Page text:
Analysis of the Pediatric Regional Anesthesia Network database reported complications associated with 18,950 caudal blocks, including block failure (1%), blood aspiration (0.6%), dural puncture (0.08%), cardiac arrest (0.005%), seizures (0.005%), and sacral pain (0.005%). As most of these complications were likely related to local anesthetic toxicity, the authors recommended that adjustments in the drug dosage could render the procedure safer [32].
Few reports on QLB-related complications such as local anesthetic toxicity, organ injury, and retroperitoneal hematoma are available in the literature. However, hemodynamics must be closely monitored because local anesthesia can spread to the paravertebral area, causing the HR and blood pressure to decrease [33]. One case report described femoral block-induced weakening of the quadriceps, which disappeared after 18 h [34]. In the current study, no significant changes in hemodynamics were noted, and none of the patients in the TiQLB group exhibited quadriceps muscle weakness.
The current study had some limitations. First, because the ultrasound-guided TiQLB requires an incision, it cannot be prescribed to all patients. Second, because the current study was based on administering blocks to pediatric patients undergoing GA, we were unable to examine the dermatomal levels after the procedure in either group.
In conclusion, this study aimed to identify a more effective postoperative analgesic method for open renal surgery in pediatric patients. Analgesia after the ultrasound-guided TiQLB with bupivacaine was superior and more effective than that after the ultrasound-guided caudal epidural block, with similar side effects and hemodynamics.




Conflicts of Interest

No potential conflict of interest relevant to this article was reported.

Data Availability

The datasets generated during and/or analyzed during the current study are available from the corresponding author on reasonable request.

Author Contributions

Amin M. Alansary (Conceptualization; Data curation; Investigation; Methodology; Supervision; Validation; Writing – original draft; Writing – review & editing)

Atef Badawy (Data curation; Investigation; Methodology; Resources; Validation; Writing – review & editing)

Marwa A. K. Elbeialy (Data curation; Investigation; Methodology; Supervision; Validation; Writing – original draft; Writing – review & editing)

Fig. 1.
Ultrasound-guided caudal block, longitudinal axis. A: sacral canal, B: sacroccocygeal ligament.
Fig. 2.
Trans-incisional quadratus lumborum block. (A) Arrow points to the needle between the QLM and PMM, piercing the anterior thoracolumbar fascia. (B) Ultrasound image of the quadratus lumborum block. ES: erector spinae muscle, LA: local anesthetic solution, QLM: quadratus lumborum muscle, PMM: psoas major muscle, TS: transverse lumbar spine.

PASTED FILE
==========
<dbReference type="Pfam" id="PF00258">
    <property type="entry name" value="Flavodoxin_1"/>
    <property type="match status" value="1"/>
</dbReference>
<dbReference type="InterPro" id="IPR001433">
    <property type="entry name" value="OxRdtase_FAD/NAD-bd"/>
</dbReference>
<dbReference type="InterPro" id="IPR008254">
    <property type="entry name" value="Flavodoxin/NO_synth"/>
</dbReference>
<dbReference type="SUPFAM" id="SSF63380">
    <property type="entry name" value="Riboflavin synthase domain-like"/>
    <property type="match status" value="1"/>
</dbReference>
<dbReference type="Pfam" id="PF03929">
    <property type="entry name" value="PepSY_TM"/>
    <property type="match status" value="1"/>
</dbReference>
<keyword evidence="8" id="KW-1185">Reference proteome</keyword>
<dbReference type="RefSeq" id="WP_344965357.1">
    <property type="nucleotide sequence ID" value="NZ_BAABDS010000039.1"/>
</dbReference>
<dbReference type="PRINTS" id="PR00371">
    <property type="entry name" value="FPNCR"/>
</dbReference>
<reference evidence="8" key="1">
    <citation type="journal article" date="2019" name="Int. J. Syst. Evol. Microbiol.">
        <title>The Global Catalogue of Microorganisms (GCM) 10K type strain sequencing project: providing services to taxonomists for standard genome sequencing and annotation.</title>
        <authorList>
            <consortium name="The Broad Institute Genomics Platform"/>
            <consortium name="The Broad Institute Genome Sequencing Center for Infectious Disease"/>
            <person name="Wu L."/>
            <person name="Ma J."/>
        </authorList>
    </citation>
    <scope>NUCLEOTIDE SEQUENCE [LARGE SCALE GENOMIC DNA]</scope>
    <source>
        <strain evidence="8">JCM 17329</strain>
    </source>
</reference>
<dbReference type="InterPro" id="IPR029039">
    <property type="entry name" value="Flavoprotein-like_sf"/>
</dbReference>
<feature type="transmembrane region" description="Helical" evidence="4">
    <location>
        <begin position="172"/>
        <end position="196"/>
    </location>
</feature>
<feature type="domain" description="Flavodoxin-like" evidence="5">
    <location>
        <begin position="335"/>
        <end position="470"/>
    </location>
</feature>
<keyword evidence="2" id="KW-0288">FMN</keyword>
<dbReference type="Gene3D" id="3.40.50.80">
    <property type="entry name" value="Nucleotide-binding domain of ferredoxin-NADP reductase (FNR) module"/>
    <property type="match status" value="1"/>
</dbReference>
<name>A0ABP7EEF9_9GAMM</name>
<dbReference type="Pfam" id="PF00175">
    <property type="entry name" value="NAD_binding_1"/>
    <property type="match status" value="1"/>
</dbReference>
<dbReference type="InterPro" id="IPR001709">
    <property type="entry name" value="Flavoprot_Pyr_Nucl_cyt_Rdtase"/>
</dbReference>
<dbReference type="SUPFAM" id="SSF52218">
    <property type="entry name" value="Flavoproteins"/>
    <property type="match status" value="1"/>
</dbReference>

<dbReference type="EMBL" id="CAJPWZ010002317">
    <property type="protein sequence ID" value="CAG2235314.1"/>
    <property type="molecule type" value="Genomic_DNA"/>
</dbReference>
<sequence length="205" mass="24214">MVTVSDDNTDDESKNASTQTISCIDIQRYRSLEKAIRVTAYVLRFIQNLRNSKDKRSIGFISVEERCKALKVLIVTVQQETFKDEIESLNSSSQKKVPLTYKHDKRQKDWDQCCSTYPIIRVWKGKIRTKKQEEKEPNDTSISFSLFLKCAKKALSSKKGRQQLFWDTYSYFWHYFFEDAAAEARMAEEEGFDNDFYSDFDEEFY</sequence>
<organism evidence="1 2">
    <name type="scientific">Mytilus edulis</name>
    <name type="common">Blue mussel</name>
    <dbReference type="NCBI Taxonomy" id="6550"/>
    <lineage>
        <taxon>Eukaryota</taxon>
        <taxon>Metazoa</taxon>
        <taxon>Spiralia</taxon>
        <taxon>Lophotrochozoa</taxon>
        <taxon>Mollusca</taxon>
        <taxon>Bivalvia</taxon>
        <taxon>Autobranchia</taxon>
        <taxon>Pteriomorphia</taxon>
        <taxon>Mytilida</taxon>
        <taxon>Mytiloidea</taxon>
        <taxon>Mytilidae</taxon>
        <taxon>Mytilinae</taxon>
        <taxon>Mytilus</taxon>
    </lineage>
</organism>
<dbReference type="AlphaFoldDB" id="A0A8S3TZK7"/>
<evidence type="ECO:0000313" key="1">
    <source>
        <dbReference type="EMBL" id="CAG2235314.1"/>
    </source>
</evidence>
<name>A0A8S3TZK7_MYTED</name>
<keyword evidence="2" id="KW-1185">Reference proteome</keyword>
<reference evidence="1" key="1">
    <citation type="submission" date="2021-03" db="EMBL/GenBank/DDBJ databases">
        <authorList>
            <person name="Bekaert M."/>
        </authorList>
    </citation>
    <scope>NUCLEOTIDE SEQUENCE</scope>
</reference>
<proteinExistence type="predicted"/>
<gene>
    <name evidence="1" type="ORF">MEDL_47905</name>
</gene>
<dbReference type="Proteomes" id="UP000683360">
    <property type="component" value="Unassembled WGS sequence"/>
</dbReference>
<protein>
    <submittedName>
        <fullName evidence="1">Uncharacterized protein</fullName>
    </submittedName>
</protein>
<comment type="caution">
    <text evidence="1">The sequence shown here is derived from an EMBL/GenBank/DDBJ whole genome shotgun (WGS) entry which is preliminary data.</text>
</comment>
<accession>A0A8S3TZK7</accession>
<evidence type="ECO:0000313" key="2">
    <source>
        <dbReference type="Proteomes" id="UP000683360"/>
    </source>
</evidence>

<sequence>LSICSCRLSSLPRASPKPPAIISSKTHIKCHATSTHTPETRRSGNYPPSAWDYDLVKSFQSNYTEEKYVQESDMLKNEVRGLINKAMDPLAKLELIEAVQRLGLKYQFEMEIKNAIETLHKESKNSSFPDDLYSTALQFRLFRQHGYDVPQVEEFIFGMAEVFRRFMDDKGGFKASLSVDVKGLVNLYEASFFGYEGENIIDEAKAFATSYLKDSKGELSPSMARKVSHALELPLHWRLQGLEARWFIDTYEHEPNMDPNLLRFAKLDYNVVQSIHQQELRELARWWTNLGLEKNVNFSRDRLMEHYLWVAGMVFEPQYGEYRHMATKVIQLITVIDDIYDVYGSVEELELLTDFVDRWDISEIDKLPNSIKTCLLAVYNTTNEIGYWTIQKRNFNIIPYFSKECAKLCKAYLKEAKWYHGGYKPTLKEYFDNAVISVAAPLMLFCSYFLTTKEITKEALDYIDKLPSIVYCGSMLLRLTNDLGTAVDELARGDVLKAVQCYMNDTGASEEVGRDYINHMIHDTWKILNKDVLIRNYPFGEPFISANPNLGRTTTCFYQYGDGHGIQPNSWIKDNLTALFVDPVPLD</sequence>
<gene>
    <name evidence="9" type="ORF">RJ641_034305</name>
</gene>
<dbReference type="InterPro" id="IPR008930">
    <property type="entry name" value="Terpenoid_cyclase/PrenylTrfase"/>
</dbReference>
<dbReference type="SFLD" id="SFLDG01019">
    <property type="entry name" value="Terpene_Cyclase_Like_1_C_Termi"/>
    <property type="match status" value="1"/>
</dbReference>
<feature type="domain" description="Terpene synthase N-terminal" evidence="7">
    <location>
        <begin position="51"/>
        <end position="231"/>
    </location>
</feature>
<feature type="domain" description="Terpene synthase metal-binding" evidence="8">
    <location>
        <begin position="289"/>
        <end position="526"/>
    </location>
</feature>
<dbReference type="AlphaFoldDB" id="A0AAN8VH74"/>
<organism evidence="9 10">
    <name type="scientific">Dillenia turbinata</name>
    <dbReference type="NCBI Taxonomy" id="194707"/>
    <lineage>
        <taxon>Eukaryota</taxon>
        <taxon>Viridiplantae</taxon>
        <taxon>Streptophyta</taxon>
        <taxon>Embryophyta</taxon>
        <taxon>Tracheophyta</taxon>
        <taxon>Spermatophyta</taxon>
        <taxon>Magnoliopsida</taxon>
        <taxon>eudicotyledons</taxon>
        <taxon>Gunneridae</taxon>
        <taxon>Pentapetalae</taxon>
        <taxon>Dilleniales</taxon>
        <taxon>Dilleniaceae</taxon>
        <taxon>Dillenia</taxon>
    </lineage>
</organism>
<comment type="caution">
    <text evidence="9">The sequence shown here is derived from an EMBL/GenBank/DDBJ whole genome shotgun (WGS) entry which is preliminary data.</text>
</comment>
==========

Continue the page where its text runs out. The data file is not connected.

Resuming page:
Fig. 3.
Consolidated Standards of Reporting Trials (CONSORT) flow diagram of patient selection. TiQLB: transincisional quadratus lumborum block.
Fig. 4.
Comparison of hemodynamic parameters between the study groups. (A) Mean arterial pressure (mmHg). (B) Heart rate (beats/min). Lines are the mean data, and the error bars are the SD. TiQLB: transincisional quadratus lumborum block, HR: heart rate, MAP: mean arterial pressure, PO: postoperative.
Fig. 5.
Kaplan-Meier curve for the postoperative analgesia requirement rate among the study groups; the log-rank test was used to compare the rates. QLB: quadratus lumborum block.
Fig. 6.
Comparison of the pain perception (FLACC-10) score between the study groups. Lines represent the mean data, and the error bars are the SD. *P < 0.001 compared to the control group. TiQLB: transincisional quadratus lumborum block, FLACC: face, leg, activity, crying, consolability.
Table 1.
Comparison of Demographic Data, Type of Surgery, and Operation Duration between the Study Groups
Variable Caudal group (n = 20) TiQLB group (n = 20) P value
Age (yr) 5.8 ± 2 .4 6.3 ± 1.9 0.434
Weight (kg) 33.1 ± 8.7 35.2 ± 7.1 0.408
Sex 18 (90.0) 17 (85.0) 0.999
 Male 2 (10.0) 3 (15.0)
 Female 2 (10.0) 3 (15.0)
ASA-PS 16 (80.0) 18 (90.0) 0.661
 I 4 (20.0) 2 (10.0)
 II 4 (20.0) 2 (10.0)
Surgery 16 (80.0) 15 (75.0) 0.999
 Pyeloplasty 3 (15.0) 3 (15.0)
 Nephrectomy 3 (15.0) 3 (15.0)
 Nephrolithotomy 1 (5.0) 2 (10.0)
Operation duration (min) 141.2 ± 13.1 143.4 ± 21.4 0.691

Values are presented as mean ± SD or number (%). Caudal group: ultrasound-guided caudal block group, TiQLB group: ultrasound-guided trans-incisional quadratus lumborum block group. TiQLB: trans-incisional quadratus lumborum block, ASA-PS: American Society of Anesthesiologists physical status.

Table 2.
Comparison of Postoperative Analgesia during the First 24 h Postoperatively between the Study Groups
Variable TiQLB group (n = 20) Caudal group (n = 20) Estimated mean difference (95% CI) P value*
Time to first analgesic requirement (h) 18.8 ± 5.1 6.7 ± 0.7 12.1 (9.8, 14.3) <0.001
Total ketorolac consumption (mg) 4.0 ± 8.2 22.3 ± 11.5 −18.3 (−24.7, −11.9) <0.001

Values are presented as mean ± SD or estimated mean difference (95% CI). The estimated mean difference was calculated as (mean TiQLB group – mean caudal group). Caudal group: ultrasound-guided caudal block group, TiQLB group: ultrasound-guided trans-incisional quadratus lumborum block group. *Comparison between the groups, P value < 0.05; statistically significant. TiQLB: transincisional quadratus lumborum block.